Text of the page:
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Asia Stocks, Europe Futures Retreat

Published: March 7, 2012 | 8:31 am
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Asian stocks fell for a third day, the longest stretch this year, while the euro gained before a deadline on Greece’s debt swap and as Australian growth missed estimates. European equity futures slid.
The MSCI Asia Pacific Index (MXAP) slid 0.8 percent as of 4:11 p.m. in Tokyo. Euro Stoxx 50 Index futures lost 0.2 percent, while Standard & Poor’s 500 Index futures added 0.4 percent. The euro and the yen strengthened 0.2 percent against the dollar. Ten- year Treasury yields rose two basis points to 1.96 percent. Oil advanced 0.5 percent to $105.17 a barrel.

The Greek government said it will use collective action clauses to compel bondholders to accept its debt restructuring if it receives sufficient consents from investors. The goal of the exchange, which runs through March 8, is to reduce privately held Greek debt by 53.5 percent, helping to avert a disorderly default. Australia’s economy grew 0.4 percent in the fourth quarter, half the pace forecast by economists.
“We’ve got concerns that the hedge-fund holders of Greek private debt may create a bit of an issue tomorrow night and that may force Greece to technical default,” said Thomas Averill, managing director in Sydney at Rochford Capital, a currency and interest-rate risk-management company.
Data later today from ADP Employer Services may show U.S. companies added 215,000 workers in February, versus 170,000 in January, according to a Bloomberg survey of economists. German factory orders probably rose for a second month, estimates show.

Asian Stocks

Asian stocks have fallen 3 percent this week, paring the 2012 advance to 9.3 percent. The Hang Seng China Enterprises Index slid 1 percent. China Life Insurance Co. (2628), the nation’s biggest insurer, slumped 6.1 percent in Hong Kong after saying 2011 profit will fall by as much as half on lower investment yield and bigger impairment losses.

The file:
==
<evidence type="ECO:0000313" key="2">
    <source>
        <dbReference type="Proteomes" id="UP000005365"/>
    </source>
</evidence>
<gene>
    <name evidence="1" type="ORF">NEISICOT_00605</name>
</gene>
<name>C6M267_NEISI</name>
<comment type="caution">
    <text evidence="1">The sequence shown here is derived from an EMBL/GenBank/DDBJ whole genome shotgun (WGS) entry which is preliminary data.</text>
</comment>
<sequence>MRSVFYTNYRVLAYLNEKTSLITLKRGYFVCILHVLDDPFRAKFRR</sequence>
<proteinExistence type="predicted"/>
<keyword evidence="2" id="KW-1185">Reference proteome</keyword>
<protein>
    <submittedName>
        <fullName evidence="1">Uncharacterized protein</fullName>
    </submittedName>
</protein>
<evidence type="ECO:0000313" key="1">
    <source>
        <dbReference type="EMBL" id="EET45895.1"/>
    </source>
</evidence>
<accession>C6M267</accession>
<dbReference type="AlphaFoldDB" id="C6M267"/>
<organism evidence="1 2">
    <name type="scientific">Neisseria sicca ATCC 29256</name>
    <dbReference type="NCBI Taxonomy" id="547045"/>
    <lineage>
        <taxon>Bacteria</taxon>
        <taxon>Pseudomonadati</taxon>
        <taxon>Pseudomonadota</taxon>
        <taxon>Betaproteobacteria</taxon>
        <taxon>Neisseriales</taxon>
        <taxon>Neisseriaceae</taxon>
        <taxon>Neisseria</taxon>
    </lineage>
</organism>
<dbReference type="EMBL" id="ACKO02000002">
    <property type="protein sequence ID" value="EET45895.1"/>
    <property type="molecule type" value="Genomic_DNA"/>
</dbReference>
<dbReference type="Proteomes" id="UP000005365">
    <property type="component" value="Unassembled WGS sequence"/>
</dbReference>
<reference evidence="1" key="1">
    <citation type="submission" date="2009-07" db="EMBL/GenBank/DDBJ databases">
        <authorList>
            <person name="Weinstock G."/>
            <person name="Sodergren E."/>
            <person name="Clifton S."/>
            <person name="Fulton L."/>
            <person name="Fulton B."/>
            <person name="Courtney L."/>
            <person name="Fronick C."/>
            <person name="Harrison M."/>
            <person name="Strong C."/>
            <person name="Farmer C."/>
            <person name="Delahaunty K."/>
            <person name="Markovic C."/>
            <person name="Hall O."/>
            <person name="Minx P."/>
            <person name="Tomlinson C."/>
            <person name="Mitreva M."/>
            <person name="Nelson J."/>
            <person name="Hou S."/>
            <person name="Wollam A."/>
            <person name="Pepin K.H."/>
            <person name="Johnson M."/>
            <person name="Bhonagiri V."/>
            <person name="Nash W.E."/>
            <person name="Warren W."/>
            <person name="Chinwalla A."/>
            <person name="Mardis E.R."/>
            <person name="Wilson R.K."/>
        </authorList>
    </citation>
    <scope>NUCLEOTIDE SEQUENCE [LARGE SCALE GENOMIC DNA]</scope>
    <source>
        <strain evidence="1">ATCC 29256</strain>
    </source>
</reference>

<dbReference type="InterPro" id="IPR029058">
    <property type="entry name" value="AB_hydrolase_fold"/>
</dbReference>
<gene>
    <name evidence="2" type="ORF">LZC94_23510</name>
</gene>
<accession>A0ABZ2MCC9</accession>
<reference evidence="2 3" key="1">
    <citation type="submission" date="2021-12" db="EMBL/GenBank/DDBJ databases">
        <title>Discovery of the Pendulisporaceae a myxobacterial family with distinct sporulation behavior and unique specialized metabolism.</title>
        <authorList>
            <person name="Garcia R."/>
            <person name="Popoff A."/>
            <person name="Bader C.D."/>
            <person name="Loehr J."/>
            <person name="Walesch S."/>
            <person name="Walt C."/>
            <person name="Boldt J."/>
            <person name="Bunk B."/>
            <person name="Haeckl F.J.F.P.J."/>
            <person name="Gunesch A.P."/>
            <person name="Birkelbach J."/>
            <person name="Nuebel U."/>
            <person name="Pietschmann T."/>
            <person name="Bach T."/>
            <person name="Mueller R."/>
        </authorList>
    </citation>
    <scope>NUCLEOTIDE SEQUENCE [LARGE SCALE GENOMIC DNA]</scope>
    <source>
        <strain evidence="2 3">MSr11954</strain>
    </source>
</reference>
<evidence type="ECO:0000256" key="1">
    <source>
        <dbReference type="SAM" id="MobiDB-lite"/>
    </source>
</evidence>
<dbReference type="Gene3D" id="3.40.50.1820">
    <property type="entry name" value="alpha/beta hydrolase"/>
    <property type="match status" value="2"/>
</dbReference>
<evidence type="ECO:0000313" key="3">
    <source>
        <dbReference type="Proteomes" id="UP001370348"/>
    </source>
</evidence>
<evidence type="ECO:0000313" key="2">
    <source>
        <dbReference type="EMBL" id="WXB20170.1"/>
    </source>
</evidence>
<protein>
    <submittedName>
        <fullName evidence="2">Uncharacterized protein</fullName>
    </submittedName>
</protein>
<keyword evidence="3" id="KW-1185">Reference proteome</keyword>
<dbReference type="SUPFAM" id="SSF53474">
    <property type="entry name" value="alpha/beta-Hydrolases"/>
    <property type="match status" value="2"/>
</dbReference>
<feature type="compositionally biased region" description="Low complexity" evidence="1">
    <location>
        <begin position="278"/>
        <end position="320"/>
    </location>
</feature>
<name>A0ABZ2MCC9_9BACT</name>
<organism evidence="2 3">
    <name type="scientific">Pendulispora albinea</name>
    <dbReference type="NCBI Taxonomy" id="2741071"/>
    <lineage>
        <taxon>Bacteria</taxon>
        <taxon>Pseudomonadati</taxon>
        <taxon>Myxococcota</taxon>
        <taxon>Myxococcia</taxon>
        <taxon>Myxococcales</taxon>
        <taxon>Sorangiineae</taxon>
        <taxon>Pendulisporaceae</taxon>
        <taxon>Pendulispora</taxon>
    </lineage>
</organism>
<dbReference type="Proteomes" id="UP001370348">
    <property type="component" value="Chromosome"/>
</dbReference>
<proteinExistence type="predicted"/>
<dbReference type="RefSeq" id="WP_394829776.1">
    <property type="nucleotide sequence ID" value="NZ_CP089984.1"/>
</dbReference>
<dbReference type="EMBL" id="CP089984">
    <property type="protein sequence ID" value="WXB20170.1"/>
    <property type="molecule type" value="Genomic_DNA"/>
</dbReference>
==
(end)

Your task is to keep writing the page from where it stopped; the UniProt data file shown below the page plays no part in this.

Raw-material producers in the MSCI Asia gauge slid 1.2 percent for the biggest drop among 10 industries. BHP Billiton Ltd., the world’s largest mining company, and Rio Tinto Group declined at least 1.5 percent in Australia.
Copper fell for a fourth day, losing 0.1 percent to $8,281 a metric ton on the London Metal Exchange. The Standard & Poor’s GSCI Spot Index of 24 commodities added 0.4 percent, led by zinc, lead and gasoline.

Aussie Dollar

Australia’s currency touched a six-week low against the dollar, falling as much as 0.4 percent before paring declines. Reserve Bank of Australia Deputy Governor Philip Lowe said the central bank has the flexibility to respond if currency strength hurts growth.
South Korea’s won fell 0.2 percent to 1,124.80 per dollar for a third day of declines, the longest losing streak in eight weeks. The currency may weaken 2 percent over the next couple of weeks as global funds pull money from local stocks, Citigroup Inc. wrote in a note to clients today.
“The problems in Europe are casting some concerns over the outlook for export-oriented countries in Asia,” said Yeah Kim Leng, chief economist at RAM Holdings Bhd. in Kuala Lumpur.
The cost of insuring Asia-Pacific bonds from default increased, according to traders of credit-default swaps. The Markit iTraxx Asia index of 40 investment-grade borrowers outside Japan climbed 4 basis points to 170, Credit Agricole SA prices show. The index is headed for its highest close since Feb. 2, according to CMA.
The MSCI Emerging Markets Index (MXEF) retreated 0.4 percent. The BSE India Sensitive Index slipped 0.3 percent on concerns election losses for the nation’s ruling party may curb the government’s economic reforms. South Korea’s Kospi Index lost 0.9 percent. The Shanghai Composite Index sank 0.7 percent.

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